I’ve heard it said before: “We are human beings, not human doings.” In fact, I’ve pledged to live by that simple mantra a time or twenty.
But sometimes, my heart forgets to inform my brain of my good intentions.
That’s what had happened that morning, just after the mellow morning sun pooled on my kitchen table. The phone rang, and it was Sandy. She’s one of those rare souls in my life whose whole being seems fully directed toward the spontaneous act, the random lunch, the fly-by-the-seat-of-your-pants whim.
I let the phone ring four times before answering, because you never know what you might agree to when Sandy calls. But I answered, and sure enough, she had another idea. Could we go to the nursing home to play Bingo?
I let out my air in one long breath. I looked at my planning-calendar. How could I cram another thing into the little box assigned for the day? It was already pencil-scratched clear full with all of my “to-do.”
She interrupted the quiet space between us. “Jennifer, It’s OK, truly.”
“I’m so sorry …” I said, and the phone went back on the cradle.
In the silence, I stared at the little calendar box for a long time, this box that neatly framed all of my duties. I tapped the square with the end of my pencil.
Yep. I had put God in a box again. I do that. A lot.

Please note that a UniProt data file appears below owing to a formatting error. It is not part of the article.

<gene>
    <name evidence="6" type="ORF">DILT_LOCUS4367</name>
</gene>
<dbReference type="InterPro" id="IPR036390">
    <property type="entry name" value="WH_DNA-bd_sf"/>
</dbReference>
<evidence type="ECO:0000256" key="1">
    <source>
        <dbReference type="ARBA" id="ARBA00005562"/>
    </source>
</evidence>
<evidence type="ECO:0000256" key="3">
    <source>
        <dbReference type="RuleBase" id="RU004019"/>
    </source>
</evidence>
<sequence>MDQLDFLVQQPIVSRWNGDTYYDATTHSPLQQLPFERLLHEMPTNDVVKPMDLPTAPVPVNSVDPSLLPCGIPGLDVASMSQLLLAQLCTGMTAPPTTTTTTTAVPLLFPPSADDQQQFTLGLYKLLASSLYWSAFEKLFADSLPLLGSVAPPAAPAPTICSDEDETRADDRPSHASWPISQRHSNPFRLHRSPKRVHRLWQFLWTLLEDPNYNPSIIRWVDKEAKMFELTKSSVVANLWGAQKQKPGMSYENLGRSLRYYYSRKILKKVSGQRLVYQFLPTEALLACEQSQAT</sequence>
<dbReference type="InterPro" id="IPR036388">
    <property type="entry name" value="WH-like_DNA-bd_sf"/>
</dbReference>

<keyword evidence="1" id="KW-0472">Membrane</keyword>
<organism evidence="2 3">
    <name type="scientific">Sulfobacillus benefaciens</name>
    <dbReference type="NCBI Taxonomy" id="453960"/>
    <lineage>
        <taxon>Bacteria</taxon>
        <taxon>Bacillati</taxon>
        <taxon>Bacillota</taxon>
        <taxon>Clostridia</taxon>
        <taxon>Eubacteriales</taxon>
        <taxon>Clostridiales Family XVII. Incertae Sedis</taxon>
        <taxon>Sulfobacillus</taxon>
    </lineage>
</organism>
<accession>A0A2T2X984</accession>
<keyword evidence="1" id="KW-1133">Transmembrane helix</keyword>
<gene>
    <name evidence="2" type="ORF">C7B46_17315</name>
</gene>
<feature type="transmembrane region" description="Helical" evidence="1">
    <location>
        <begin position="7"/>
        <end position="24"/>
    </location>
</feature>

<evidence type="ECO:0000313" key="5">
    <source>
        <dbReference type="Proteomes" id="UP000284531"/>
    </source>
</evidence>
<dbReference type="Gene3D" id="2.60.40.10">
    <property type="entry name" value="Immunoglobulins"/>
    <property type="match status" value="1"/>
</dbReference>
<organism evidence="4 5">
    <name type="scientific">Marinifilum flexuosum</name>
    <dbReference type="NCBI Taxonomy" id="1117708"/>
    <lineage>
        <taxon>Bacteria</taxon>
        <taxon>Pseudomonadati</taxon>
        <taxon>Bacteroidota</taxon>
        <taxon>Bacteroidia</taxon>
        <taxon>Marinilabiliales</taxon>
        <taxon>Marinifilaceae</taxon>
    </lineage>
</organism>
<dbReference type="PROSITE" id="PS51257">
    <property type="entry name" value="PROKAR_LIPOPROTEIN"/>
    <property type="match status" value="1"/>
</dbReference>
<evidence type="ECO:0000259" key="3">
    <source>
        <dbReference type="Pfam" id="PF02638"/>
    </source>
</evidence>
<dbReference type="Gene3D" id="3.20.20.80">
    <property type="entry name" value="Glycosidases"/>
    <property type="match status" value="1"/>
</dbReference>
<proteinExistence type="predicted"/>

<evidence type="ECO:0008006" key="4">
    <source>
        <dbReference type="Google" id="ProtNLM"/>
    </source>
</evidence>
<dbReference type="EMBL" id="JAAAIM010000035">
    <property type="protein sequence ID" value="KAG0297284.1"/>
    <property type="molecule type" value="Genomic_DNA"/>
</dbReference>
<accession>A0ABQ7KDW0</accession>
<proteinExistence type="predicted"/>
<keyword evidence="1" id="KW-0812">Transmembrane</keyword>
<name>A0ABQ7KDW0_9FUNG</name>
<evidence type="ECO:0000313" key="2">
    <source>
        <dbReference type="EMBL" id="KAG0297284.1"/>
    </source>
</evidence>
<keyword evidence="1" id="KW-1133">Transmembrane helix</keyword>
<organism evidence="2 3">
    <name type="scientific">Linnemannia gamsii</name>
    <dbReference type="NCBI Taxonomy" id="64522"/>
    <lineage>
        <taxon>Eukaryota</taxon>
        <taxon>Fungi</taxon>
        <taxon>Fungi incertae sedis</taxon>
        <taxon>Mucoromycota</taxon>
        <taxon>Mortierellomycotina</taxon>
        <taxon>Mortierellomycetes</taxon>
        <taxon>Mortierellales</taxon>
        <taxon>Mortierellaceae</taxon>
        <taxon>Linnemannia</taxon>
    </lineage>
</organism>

I treat life like a list of things “to-do,” instead of a “to-be” list. I am too often a human doing, instead of human being. I am a planner. I live life afraid that the spontaneous act will derail my well-laid plans.
I lifted the phone off the cradle. Maybe I could play after all, I told her.
“Be there at 2 p.m.,” she said.
The room was dappled in sunlight, reflecting off wheelchair-chrome and a mylar “Happy Birthday” balloon. One of the women was celebrating her 96th year on Earth. Tables were set with fake daffodils in slender white vases. I grabbed a Bingo card and found a seat by a sweet lady named Katherine.
Sandy was already there, calling Bingo numbers into the microphone.
“B-16. Does anyone have B-16?” she asked.
A wide grin spread across the face of a wizened woman who bellowed: “Sweet sixteen and never been kissed!” Her shoulders shook as she laughed.
“B-18,” Sandy called out. “B-18. Anybody remember when you were 18?”
Katherine’s age-spotted hand shot into the air. “I do!” she shouted from her wheelchair: “I remember!”
Sandy asked into the microphone: “What would you do if you were 18 again, Katherine?”
Katherine’s eyes widened. She didn’t hesitate: “I’d pick more daisies,” she said. “And I’d dance barefoot in the rain, and I’d fish with a worm.”
Katherine tossed her head back with laughter.
I’ll need to remember this, I thought as I watched her, with my chin resting in my hands. I want to make room for who I want to be:
I want to be a dancer. I want to be a daisy picker. I want to laugh more, laugh fuller. I want to be courageous. I want to be Jesus to a stranger.
What if — for the rest of my life — I awoke each morning focused less on what I could do, and more on who God is asking me to be?
I wonder, if maybe, I might wake up to find a sweet surprise on my spiral-bound planning calendar. I wonder if I might find room, just outside the box.